@Phiboyd2
The idea that a symetric function ( that stays unchanged when exchanging the variables) should have a maximum or minimum for equal values of the variables is very attractive but generally wrong for polynomials of degree 4 or more as proved by Buniakovsky in 1854.It is true for degrees less than 4. (here the degree of the polynomial is 6 so one cannot use this argument) a nice example is the following: P(x,y) = {x^2 +(1y)^2} {y^2 +(1x)^2} P is alwways positive or null and is equal to zero for (1,0) or (0,1).
@Claudio
Your remark that the problem can be confined to the case a+b+c= 1 is indeed crucial. Then you can get an immediate proof of the inequality using Jensen's theorem and the convexity of the function:
f(x) = (12x)^2 / {(1x)^2 + x^2}
 Call the function on the LHS to be f(a,b,c).
 Since all variables are independent, fix b and c.Let the variable 'a' vary alone.So if we want to find minimum of f(a,b,c) with fixed b and c we differentiate f partially with respect to a and equate it with 0 to get a=β(say)..
3.Now,let the variable b vary alone keeping others fixed and again differentiating f partially with respect b and equatng it with 0 in order to find minimum of f(a,b,c).By symmetry b must be equals to β.In fact the last variable c must be equals to β(while doing same process with c).
4.These will tell us that the all variables will have to be equal(for minimum value of f(a,b,c) )
because if we intersect the conditions for minimum value of f(a,b,c) with respect to individual independent variables we will get the condition which will give global minimum of f(a,b,c). 5.Thus putting a=b=c we will get 3/5 as a minimum of f(a,b,c).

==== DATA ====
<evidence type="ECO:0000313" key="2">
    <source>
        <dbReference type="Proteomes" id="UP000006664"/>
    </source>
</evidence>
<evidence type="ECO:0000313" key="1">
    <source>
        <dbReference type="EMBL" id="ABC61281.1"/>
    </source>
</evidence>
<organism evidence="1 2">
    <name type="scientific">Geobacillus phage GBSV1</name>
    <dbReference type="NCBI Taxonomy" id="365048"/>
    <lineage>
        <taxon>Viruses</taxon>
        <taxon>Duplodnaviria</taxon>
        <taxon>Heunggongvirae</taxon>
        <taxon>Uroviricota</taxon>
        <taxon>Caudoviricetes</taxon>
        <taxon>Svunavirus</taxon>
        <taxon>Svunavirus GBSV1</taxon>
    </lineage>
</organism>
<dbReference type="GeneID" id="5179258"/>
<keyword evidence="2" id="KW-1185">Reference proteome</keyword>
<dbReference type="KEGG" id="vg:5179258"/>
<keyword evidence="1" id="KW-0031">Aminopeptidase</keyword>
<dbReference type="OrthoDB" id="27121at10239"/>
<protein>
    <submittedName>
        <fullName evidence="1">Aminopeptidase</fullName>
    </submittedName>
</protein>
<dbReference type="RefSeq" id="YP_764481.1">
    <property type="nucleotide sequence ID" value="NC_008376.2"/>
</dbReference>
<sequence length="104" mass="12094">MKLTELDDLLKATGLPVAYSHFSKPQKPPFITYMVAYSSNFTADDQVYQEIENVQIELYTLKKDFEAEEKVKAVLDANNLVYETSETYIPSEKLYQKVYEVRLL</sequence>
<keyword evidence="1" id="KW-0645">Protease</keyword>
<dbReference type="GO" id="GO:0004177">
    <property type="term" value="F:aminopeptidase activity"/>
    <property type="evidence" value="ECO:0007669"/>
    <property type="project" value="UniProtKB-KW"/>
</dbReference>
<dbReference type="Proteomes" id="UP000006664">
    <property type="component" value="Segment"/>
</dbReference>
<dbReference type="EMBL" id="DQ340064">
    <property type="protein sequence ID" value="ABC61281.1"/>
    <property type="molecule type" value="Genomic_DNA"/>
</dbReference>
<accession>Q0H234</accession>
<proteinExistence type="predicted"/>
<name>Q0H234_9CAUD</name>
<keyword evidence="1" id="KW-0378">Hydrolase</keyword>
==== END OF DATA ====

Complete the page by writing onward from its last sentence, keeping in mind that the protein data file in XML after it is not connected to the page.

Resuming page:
My solution in 3 simple steps

Since the left side is a homogenous function F(a,b,c)=F(ta,tb,tc) we can restrict a,b and c to be smaller or equal to 1 and recognize that F(1,1,1) = 3/5

Now we set * a+b+c = 3 * and substitute/replace yielding the expression (32c)^2/ ( (3c)^2+ c^2)) + (32a)^2/( ( 3a)^2 + a^2)) + (32b)^2/ ( (3b)^2 + b^2)). These are rational functions. I WILL SHOW THAT EACH OF THE THREE TERMS IS always LARGER THAN 1/5.

Expanding the quadratic functions and doing the PARTIAL FRACTION DIVISION yields : (9  12c + 4 c^2 ) / ( 9  6c+2c^2) = 2  9 / ( 2 c^2  6c + 9 ) , the same for a and b. The quadratic polynomial in the denominator takes its minimum value at c=1 , the whole function is therefore a strictly decreasing function and falls from 1 at c=0 to its minimum value of 1/5 at c=0. Adding the three terms 3x1/5=3/5 completes the proof.
Let us assume for any $a,b,c \in \mathbb{R^{+}}$ we have $a \le b \le c$. Now, let $b = x \cdot a, c = y \cdot a$ such that $1 \le x \le y$ holds for $x,y \in \mathbb{R^{+}}$. This now allows us to transform the above 3variable expression into a 2variable version:
$\frac{(b+ca)^2}{(b+c)^2 + a^2} + \frac{(c+ab)^2}{(c+a)^2 + b^2} + \frac{(a+bc)^2}{(a+b)^2 + c^2} = \frac{(x+y1)^2a^2}{[(x+y)^2 + 1]a^2} + \frac{(y+1x)^2 a^2}{[(y+1)^2 + x^2]a^2} + \frac{(1+xy)^2 a^2}{[(1+x)^2 + y^2]a^2}$
or $f(x,y) = [1  \frac{2(x+y)}{(x+y)^2 + 1}] + [1  \frac{2x(y+1)}{(y+1)^2 + x^2}] + [1  \frac{2y(x+1)}{(x+1)^2 + y^2}].$
If $1 \le x \le y$ holds for $x,y \in \mathbb{R^{+}}$, then for some fixed $x=x_{0}$ we have $lim_{y \rightarrow \infty} f(x_{0},y) = 3$ (which is the maximum value for $f$). Also, there exists only one critical point in the firstquadrant of the $xy$plane: $(x,y) = (1,1)$. Evaluating $f$ at this critical point gives:
$f(1,1) = 3 \cdot (1  \frac{4}{5}) = 3 \cdot \frac{1}{5} =\boxed{ \frac{3}{5}}$.
Since $\frac{3}{5}$ < $3$, this is our minimum value.